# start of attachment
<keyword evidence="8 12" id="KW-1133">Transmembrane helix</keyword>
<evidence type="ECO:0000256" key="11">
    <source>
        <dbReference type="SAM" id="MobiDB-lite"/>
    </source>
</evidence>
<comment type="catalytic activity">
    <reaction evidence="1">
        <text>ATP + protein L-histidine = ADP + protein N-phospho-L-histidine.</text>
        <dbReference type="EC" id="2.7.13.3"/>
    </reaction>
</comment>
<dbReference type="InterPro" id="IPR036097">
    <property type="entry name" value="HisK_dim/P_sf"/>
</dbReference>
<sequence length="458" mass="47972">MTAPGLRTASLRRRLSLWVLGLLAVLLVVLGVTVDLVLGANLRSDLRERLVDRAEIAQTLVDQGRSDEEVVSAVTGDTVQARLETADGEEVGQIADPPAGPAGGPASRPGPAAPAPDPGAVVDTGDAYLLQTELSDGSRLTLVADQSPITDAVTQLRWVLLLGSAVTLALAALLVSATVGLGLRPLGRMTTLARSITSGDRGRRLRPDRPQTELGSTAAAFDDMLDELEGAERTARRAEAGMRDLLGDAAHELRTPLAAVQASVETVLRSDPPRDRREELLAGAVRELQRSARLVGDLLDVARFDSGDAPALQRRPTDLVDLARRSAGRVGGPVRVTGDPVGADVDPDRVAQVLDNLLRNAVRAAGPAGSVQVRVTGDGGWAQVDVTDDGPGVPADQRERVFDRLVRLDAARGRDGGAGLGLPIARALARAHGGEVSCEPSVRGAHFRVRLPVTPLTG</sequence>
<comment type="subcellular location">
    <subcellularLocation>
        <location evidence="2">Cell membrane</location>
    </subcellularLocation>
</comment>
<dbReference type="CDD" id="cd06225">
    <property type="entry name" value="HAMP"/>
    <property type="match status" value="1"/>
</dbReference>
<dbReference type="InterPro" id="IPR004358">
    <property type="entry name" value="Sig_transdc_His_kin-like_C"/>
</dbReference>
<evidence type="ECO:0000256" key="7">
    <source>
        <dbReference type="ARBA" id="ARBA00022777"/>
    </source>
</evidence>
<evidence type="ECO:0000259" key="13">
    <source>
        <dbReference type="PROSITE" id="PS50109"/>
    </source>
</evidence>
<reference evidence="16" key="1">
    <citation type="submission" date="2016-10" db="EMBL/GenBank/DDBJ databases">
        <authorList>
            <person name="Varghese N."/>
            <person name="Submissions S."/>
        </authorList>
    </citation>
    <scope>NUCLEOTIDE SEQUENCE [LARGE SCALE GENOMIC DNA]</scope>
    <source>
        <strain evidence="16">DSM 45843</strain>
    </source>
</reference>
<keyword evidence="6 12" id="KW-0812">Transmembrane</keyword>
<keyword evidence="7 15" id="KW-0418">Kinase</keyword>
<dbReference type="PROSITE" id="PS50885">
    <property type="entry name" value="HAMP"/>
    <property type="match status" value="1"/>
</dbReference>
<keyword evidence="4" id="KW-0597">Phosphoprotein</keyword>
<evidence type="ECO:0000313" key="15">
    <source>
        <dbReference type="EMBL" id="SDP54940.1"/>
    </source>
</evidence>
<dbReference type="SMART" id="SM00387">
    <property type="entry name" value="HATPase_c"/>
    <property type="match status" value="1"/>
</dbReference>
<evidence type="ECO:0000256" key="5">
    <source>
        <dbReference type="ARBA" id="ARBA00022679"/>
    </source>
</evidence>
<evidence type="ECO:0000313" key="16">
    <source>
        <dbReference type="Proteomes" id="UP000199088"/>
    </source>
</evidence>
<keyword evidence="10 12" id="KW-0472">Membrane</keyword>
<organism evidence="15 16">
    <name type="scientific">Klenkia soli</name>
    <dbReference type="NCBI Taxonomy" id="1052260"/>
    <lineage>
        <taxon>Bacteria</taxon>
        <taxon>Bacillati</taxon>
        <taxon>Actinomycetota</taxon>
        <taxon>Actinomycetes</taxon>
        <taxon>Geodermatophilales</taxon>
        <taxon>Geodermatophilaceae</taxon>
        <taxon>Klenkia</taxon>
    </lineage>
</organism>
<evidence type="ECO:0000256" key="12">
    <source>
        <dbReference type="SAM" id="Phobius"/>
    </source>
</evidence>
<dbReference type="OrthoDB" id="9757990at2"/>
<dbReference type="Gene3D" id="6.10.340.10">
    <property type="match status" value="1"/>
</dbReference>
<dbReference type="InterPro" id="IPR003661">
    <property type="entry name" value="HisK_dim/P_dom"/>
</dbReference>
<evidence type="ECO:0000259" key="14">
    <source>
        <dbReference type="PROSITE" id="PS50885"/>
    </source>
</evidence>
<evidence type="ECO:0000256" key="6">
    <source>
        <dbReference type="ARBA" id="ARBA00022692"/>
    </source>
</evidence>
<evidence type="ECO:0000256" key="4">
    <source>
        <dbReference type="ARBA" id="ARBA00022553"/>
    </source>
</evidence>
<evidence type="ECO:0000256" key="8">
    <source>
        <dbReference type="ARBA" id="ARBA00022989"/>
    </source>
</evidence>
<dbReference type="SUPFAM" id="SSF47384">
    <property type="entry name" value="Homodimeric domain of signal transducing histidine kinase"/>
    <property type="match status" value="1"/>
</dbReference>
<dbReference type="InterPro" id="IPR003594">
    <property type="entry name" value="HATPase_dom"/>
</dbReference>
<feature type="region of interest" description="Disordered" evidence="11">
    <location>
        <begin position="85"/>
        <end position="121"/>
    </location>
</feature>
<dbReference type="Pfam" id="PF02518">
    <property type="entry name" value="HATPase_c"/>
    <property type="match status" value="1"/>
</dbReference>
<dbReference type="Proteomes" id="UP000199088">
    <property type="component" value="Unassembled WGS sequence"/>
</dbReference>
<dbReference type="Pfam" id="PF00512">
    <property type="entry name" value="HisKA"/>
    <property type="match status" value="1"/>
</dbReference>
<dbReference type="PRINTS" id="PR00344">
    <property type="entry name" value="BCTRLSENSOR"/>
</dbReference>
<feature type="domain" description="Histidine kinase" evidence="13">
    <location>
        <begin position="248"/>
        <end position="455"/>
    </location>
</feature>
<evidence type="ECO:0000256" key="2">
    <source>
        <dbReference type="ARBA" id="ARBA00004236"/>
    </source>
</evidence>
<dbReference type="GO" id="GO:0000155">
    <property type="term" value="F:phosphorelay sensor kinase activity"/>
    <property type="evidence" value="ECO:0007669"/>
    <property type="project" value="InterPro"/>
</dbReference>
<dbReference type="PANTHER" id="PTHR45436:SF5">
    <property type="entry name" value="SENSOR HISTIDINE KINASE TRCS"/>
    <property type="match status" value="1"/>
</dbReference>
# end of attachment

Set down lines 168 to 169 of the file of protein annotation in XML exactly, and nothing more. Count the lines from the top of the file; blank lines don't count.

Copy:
    <property type="match status" value="1"/>
</dbReference>